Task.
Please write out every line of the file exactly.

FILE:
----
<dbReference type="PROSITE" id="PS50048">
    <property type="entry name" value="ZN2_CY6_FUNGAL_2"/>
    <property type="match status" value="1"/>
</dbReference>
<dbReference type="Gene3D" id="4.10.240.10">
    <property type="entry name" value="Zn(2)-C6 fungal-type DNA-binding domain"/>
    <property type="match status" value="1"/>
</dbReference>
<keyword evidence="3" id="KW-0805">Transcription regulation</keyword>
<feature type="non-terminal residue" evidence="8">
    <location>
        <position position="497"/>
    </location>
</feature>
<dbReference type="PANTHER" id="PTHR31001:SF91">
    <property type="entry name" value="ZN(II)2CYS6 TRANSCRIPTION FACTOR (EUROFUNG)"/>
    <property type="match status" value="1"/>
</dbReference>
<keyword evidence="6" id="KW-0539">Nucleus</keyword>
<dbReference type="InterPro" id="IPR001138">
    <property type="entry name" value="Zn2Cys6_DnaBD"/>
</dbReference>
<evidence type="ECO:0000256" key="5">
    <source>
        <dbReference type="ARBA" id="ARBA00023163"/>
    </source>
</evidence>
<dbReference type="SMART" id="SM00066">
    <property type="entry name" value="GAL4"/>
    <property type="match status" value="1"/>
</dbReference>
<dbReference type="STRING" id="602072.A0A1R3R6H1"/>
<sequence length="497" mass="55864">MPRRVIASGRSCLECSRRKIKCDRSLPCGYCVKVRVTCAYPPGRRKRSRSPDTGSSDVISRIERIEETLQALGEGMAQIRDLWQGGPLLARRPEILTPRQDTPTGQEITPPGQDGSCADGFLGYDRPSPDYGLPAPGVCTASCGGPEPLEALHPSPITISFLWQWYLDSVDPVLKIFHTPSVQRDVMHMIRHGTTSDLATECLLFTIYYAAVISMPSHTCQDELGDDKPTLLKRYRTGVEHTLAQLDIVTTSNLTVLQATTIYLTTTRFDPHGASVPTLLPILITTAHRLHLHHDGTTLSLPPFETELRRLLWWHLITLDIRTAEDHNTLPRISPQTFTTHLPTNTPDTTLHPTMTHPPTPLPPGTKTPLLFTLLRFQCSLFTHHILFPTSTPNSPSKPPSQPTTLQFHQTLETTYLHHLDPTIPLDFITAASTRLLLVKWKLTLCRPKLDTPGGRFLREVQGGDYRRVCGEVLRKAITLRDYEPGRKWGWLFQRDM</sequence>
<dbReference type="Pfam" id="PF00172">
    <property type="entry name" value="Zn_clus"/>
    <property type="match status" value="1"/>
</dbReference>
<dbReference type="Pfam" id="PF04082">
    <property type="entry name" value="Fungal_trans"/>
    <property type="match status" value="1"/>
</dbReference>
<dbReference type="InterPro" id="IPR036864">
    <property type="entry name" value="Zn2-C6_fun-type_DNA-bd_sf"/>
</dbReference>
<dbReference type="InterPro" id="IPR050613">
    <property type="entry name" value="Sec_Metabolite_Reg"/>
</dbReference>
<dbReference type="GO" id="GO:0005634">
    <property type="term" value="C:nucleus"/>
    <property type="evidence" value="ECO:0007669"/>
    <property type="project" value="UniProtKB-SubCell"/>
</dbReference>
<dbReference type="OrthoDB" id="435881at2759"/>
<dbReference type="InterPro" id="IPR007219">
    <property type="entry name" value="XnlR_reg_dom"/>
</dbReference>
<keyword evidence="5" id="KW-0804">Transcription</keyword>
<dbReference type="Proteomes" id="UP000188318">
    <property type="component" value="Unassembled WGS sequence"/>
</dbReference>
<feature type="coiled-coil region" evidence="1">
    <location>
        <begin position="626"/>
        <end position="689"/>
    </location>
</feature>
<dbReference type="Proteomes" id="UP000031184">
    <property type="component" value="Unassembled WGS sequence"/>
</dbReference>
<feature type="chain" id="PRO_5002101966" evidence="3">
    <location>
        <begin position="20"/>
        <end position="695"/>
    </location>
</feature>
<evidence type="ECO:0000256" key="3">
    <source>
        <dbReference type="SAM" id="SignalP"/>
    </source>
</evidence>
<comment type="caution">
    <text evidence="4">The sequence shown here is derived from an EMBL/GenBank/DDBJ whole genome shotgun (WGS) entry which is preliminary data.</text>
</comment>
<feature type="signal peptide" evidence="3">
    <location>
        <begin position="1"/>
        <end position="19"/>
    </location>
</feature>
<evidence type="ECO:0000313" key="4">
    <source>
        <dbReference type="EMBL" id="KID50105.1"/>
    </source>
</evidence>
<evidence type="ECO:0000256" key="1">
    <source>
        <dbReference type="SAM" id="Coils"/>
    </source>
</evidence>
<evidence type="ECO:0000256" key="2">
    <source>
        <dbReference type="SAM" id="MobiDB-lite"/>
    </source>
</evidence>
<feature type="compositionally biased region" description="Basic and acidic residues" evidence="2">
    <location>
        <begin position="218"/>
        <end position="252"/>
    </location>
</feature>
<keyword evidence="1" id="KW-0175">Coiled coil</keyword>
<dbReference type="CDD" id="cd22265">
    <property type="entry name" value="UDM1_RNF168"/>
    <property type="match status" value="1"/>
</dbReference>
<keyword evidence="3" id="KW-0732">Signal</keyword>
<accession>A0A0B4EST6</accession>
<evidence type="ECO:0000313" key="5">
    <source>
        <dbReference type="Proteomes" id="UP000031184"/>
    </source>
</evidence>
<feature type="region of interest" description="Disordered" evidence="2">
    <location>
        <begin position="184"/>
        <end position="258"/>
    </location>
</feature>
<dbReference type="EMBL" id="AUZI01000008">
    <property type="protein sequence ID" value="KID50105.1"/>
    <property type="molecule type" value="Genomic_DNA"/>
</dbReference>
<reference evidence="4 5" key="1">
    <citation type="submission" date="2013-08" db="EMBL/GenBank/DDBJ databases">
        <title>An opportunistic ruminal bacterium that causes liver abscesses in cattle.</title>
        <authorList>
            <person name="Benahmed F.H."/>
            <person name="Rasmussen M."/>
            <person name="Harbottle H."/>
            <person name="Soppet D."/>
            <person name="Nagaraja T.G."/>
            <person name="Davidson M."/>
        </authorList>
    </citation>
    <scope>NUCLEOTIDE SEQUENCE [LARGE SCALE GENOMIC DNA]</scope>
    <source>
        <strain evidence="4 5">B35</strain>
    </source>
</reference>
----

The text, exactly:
<dbReference type="PROSITE" id="PS50048">
    <property type="entry name" value="ZN2_CY6_FUNGAL_2"/>
    <property type="match status" value="1"/>
</dbReference>
<dbReference type="Gene3D" id="4.10.240.10">
    <property type="entry name" value="Zn(2)-C6 fungal-type DNA-binding domain"/>
    <property type="match status" value="1"/>
</dbReference>
<keyword evidence="3" id="KW-0805">Transcription regulation</keyword>
<feature type="non-terminal residue" evidence="8">
    <location>
        <position position="497"/>
    </location>
</feature>
<dbReference type="PANTHER" id="PTHR31001:SF91">
    <property type="entry name" value="ZN(II)2CYS6 TRANSCRIPTION FACTOR (EUROFUNG)"/>
    <property type="match status" value="1"/>
</dbReference>
<keyword evidence="6" id="KW-0539">Nucleus</keyword>
<dbReference type="InterPro" id="IPR001138">
    <property type="entry name" value="Zn2Cys6_DnaBD"/>
</dbReference>
<evidence type="ECO:0000256" key="5">
    <source>
        <dbReference type="ARBA" id="ARBA00023163"/>
    </source>
</evidence>
<dbReference type="SMART" id="SM00066">
    <property type="entry name" value="GAL4"/>
    <property type="match status" value="1"/>
</dbReference>
<dbReference type="STRING" id="602072.A0A1R3R6H1"/>
<sequence length="497" mass="55864">MPRRVIASGRSCLECSRRKIKCDRSLPCGYCVKVRVTCAYPPGRRKRSRSPDTGSSDVISRIERIEETLQALGEGMAQIRDLWQGGPLLARRPEILTPRQDTPTGQEITPPGQDGSCADGFLGYDRPSPDYGLPAPGVCTASCGGPEPLEALHPSPITISFLWQWYLDSVDPVLKIFHTPSVQRDVMHMIRHGTTSDLATECLLFTIYYAAVISMPSHTCQDELGDDKPTLLKRYRTGVEHTLAQLDIVTTSNLTVLQATTIYLTTTRFDPHGASVPTLLPILITTAHRLHLHHDGTTLSLPPFETELRRLLWWHLITLDIRTAEDHNTLPRISPQTFTTHLPTNTPDTTLHPTMTHPPTPLPPGTKTPLLFTLLRFQCSLFTHHILFPTSTPNSPSKPPSQPTTLQFHQTLETTYLHHLDPTIPLDFITAASTRLLLVKWKLTLCRPKLDTPGGRFLREVQGGDYRRVCGEVLRKAITLRDYEPGRKWGWLFQRDM</sequence>
<dbReference type="Pfam" id="PF00172">
    <property type="entry name" value="Zn_clus"/>
    <property type="match status" value="1"/>
</dbReference>
<dbReference type="Pfam" id="PF04082">
    <property type="entry name" value="Fungal_trans"/>
    <property type="match status" value="1"/>
</dbReference>
<dbReference type="InterPro" id="IPR036864">
    <property type="entry name" value="Zn2-C6_fun-type_DNA-bd_sf"/>
</dbReference>
<dbReference type="InterPro" id="IPR050613">
    <property type="entry name" value="Sec_Metabolite_Reg"/>
</dbReference>
<dbReference type="GO" id="GO:0005634">
    <property type="term" value="C:nucleus"/>
    <property type="evidence" value="ECO:0007669"/>
    <property type="project" value="UniProtKB-SubCell"/>
</dbReference>
<dbReference type="OrthoDB" id="435881at2759"/>
<dbReference type="InterPro" id="IPR007219">
    <property type="entry name" value="XnlR_reg_dom"/>
</dbReference>
<keyword evidence="5" id="KW-0804">Transcription</keyword>
<dbReference type="Proteomes" id="UP000188318">
    <property type="component" value="Unassembled WGS sequence"/>
</dbReference>
<feature type="coiled-coil region" evidence="1">
    <location>
        <begin position="626"/>
        <end position="689"/>
    </location>
</feature>
<dbReference type="Proteomes" id="UP000031184">
    <property type="component" value="Unassembled WGS sequence"/>
</dbReference>
<feature type="chain" id="PRO_5002101966" evidence="3">
    <location>
        <begin position="20"/>
        <end position="695"/>
    </location>
</feature>
<evidence type="ECO:0000256" key="3">
    <source>
        <dbReference type="SAM" id="SignalP"/>
    </source>
</evidence>
<comment type="caution">
    <text evidence="4">The sequence shown here is derived from an EMBL/GenBank/DDBJ whole genome shotgun (WGS) entry which is preliminary data.</text>
</comment>
<feature type="signal peptide" evidence="3">
    <location>
        <begin position="1"/>
        <end position="19"/>
    </location>
</feature>
<evidence type="ECO:0000313" key="4">
    <source>
        <dbReference type="EMBL" id="KID50105.1"/>
    </source>
</evidence>
<evidence type="ECO:0000256" key="1">
    <source>
        <dbReference type="SAM" id="Coils"/>
    </source>
</evidence>
<evidence type="ECO:0000256" key="2">
    <source>
        <dbReference type="SAM" id="MobiDB-lite"/>
    </source>
</evidence>
<feature type="compositionally biased region" description="Basic and acidic residues" evidence="2">
    <location>
        <begin position="218"/>
        <end position="252"/>
    </location>
</feature>
<keyword evidence="1" id="KW-0175">Coiled coil</keyword>
<dbReference type="CDD" id="cd22265">
    <property type="entry name" value="UDM1_RNF168"/>
    <property type="match status" value="1"/>
</dbReference>
<keyword evidence="3" id="KW-0732">Signal</keyword>
<accession>A0A0B4EST6</accession>
<evidence type="ECO:0000313" key="5">
    <source>
        <dbReference type="Proteomes" id="UP000031184"/>
    </source>
</evidence>
<feature type="region of interest" description="Disordered" evidence="2">
    <location>
        <begin position="184"/>
        <end position="258"/>
    </location>
</feature>
<dbReference type="EMBL" id="AUZI01000008">
    <property type="protein sequence ID" value="KID50105.1"/>
    <property type="molecule type" value="Genomic_DNA"/>
</dbReference>
<reference evidence="4 5" key="1">
    <citation type="submission" date="2013-08" db="EMBL/GenBank/DDBJ databases">
        <title>An opportunistic ruminal bacterium that causes liver abscesses in cattle.</title>
        <authorList>
            <person name="Benahmed F.H."/>
            <person name="Rasmussen M."/>
            <person name="Harbottle H."/>
            <person name="Soppet D."/>
            <person name="Nagaraja T.G."/>
            <person name="Davidson M."/>
        </authorList>
    </citation>
    <scope>NUCLEOTIDE SEQUENCE [LARGE SCALE GENOMIC DNA]</scope>
    <source>
        <strain evidence="4 5">B35</strain>
    </source>
</reference>